Student Conservation Association Crew Removes Over One Ton of Debris from Olympic Coast

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Date: October 26, 2006
Contact: Barb Maynes, 360-565-3005
Contact: Sarah Zablocki, 206-324-4649 ext. 30

Nearly a ton and a half of trash and debris has been hauled off the Olympic wilderness coast, thanks to members of the Student Conservation Association (SCA) who recently spent three weeks carrying loads of marine debris from remote beaches to roadways. The five-person crew removed a total of 2,450 pounds of debris from park beaches.

 

“Removing over a ton of debris from park beaches is a huge contribution towards protecting the wilderness coast – for wildlife and for visitors,” said Olympic National Park Superintendent Bill Laitner.  “This is the second year in a row that the park has benefited from the hard work of an SCA crew and we are very grateful.”

 

Volunteers who participate in the annual Olympic Coast Cleanup are advised to pack out the trash they pick up during the springtime event, but piles of debris have accumulated along the more remote beaches.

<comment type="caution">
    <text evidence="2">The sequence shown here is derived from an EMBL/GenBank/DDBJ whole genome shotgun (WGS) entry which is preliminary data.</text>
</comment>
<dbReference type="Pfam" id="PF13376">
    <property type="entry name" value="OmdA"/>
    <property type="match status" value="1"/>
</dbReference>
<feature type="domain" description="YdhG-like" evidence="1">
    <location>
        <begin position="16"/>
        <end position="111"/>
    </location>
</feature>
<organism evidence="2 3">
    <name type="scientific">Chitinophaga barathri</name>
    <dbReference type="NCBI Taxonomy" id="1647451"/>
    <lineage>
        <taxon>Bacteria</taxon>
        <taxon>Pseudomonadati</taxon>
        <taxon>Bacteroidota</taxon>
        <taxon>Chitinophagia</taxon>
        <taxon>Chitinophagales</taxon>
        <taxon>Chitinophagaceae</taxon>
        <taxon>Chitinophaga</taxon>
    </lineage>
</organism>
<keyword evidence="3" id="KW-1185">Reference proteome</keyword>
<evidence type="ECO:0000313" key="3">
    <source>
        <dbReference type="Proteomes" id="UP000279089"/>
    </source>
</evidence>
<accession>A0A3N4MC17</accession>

“If debris piles are left on the beaches over the winter, storm waves simply wash them back into the ocean,” noted Laitner.  “Thanks to the SCA crew, the trash can be transferred to landfills for proper disposal.”

 

The SCA crew concentrated on removing accumulations of debris at a number of different sites along the coast.  They often camped in remote areas and carried heavy loads of trash several miles to locations where it could be disposed of properly.  This year’s crew members hailed from New York, Arizona, Pennsylvania, California and Illinois.  

 

The project, funded by the National Oceanic and Atmospheric Administration’s (NOAA) Office of Response and Restoration was specifically targeted to remove piles of marine debris that have been collected and cached during the annual Olympic Coast Cleanup.  

 

Olympic National Park and the Olympic Coast National Marine Sanctuary share jurisdiction of over 70 miles of shoreline on the Olympic Peninsula. For the past six years, the sanctuary and the park have helped coordinate a volunteer spring beach cleanup to reduce threats to wildlife and to preserve the wilderness character and beauty of the Olympic coast.

 

For 50 years, the Student Conservation Association has connected young people to the natural world by engaging students in hands-on service to the land.  Each year, over 3,000 SCA volunteers and interns work more than 1.6 million hours while protecting vital habitats, safeguarding threatened wildlife, providing environmental education, constructing hiking trails and rendering other important services.  



Last updated: February 28, 2015

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